Heroin Epidemic in America
Heroin addiction has taken over the streets and homes of America in an unprecedented wave. According to a report from the Drug Enforcement Administration, heroin use has tripled in the United States from 2007 to 2014. Deaths related to only heroin addiction increased at nearly the same rate in a span of only four years, from 2010 to 2014. In 2010, there were 3,036 deaths related to heroin abuse. In 2014, there were 10,574! Now in 2016, those numbers are even higher. This same report found that deaths related to opioid addiction have also tripled in recent years. But those numbers are only estimates, since some people do not declare when they have a heroin addiction. In 2015, the DEA updated its numbers to conclude that there are more than 600,000 heroin users in America.
This has clearly become a public health crisis, with hundreds of thousands of people needing to seek addiction treatment but largely unable to because of the severity of their dependence. A revealing study done in 2012 by the New England Journal of Medicine found that 76% of people seeking addiction treatment for heroin abuse began their drug use with pharmaceutical narcotics like OxyContin. This same report found that 2,761 agencies of state law enforcement agreed that heroin addiction was the greatest drug threat. The 2016 World Drug Report by the United Nations found that the number of heroin users in America reached about 1 million in 2014. That number tripled from the amount in 2003. Heroin-related deaths have also increased by about five times since 2000.
But this current crisis is different from the one that took over in the 1970’s and 1980’s. The previous heroin epidemic was concentrated mostly in the inner cities. This time, however, it is mostly located in the suburbs and outlying counties. The DEA has said that heroin addiction is particularly high in the Northeast, the Mid-Atlantic and the Midwest of the United States, though the bulk of heroin is arriving on our southwest border from Mexico. Not to mention, the price of heroin has soared in the last 40 years. In 1981, heroin was costing about $3260 per gram. By 1999, a gram of heroin decreased to only $622. At the same time, heroin was only at a 10% purity level in 1981. 1999, the purity had increased to about 40%. The purity is even higher today, and the price lower!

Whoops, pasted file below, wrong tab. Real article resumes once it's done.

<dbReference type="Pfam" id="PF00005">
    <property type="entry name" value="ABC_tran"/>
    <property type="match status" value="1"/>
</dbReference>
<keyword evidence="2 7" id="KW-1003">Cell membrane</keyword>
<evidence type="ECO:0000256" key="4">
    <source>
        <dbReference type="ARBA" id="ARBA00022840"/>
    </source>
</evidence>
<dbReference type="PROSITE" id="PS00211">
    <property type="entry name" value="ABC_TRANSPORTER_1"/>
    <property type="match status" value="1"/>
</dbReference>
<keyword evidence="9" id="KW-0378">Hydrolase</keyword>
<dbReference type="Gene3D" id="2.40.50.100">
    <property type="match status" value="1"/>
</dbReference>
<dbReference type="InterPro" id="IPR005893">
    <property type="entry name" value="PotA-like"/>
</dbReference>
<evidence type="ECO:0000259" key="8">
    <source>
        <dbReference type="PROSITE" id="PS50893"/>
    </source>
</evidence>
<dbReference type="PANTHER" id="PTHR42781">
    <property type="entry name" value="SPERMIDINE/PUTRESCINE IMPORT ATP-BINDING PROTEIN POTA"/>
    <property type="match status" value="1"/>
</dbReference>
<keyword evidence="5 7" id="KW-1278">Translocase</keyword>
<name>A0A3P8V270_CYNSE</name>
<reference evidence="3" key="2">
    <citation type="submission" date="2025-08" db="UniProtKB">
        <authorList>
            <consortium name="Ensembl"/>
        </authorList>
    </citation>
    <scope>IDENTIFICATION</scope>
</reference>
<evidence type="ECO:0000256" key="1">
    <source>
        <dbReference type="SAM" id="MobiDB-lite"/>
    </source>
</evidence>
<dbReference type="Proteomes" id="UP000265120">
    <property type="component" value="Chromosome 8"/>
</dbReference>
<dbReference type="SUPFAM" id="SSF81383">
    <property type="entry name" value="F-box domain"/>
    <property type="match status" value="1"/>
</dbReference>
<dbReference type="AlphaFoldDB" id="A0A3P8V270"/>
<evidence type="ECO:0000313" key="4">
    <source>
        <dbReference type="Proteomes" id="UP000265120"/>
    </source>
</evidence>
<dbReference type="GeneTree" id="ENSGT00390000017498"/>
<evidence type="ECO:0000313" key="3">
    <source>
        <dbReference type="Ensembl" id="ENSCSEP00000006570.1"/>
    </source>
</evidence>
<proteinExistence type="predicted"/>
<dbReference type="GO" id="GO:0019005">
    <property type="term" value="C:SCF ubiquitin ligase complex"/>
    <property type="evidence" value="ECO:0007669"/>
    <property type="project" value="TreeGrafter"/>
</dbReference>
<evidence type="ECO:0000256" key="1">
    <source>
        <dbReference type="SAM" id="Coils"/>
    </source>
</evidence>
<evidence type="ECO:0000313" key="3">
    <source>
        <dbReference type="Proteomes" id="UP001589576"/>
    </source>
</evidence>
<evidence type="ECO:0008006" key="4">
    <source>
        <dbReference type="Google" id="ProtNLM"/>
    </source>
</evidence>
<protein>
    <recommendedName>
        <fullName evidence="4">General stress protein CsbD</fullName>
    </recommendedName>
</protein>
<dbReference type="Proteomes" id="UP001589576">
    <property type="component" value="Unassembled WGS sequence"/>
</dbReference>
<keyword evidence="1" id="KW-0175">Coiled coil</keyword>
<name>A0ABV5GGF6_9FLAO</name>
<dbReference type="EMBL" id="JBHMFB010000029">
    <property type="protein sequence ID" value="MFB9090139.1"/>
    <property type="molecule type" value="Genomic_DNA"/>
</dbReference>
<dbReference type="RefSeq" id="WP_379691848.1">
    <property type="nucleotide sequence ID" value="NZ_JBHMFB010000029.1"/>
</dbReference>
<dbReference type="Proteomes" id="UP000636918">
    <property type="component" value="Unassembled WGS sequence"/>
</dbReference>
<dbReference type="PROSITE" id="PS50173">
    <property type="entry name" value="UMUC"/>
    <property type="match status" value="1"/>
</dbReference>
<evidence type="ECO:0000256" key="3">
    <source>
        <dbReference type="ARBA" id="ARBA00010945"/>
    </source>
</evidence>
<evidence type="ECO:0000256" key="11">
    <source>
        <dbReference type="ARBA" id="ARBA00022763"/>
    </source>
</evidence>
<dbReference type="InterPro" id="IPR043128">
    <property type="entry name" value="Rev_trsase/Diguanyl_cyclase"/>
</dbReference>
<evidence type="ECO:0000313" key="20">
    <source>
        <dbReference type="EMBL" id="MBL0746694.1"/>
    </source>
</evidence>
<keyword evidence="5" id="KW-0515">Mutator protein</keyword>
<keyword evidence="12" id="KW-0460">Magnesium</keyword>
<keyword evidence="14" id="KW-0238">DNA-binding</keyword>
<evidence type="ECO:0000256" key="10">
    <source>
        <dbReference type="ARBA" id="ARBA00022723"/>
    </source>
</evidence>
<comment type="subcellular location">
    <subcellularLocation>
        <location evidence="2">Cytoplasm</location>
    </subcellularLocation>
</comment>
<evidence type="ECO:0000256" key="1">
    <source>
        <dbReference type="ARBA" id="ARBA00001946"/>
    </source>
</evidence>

However, there are movements all across America to fight the rise of heroin and opioid addiction. Law enforcement has cracked down significantly on drug trafficking, and the government has recommended and even implemented other ideas like safe-injection sites and giving doctors the ability to prescribe small amounts of heroin for users who have tried other treatment methods and failed. These two methods are already being used in Canada and Europe, but there are many in the United States who see this as the government endorsing the abuse of drugs. Medication-assisted treatment, allowing freer use of Naloxone, medical marijuana and putting addicts into treatment centers instead of jail are also initiatives being experimented with, though again, many of these are highly controversial and facing significant obstacles to become a reality.
But even with numbers like these, hope is not lost. At Restore, we have all of the tools needed to move on from heroin addiction and get effective addiction treatment. Our 45-90 day program is a combination of evidence based psychotherapy, interactive education, and a structured living facility with 24-hour clinical staff.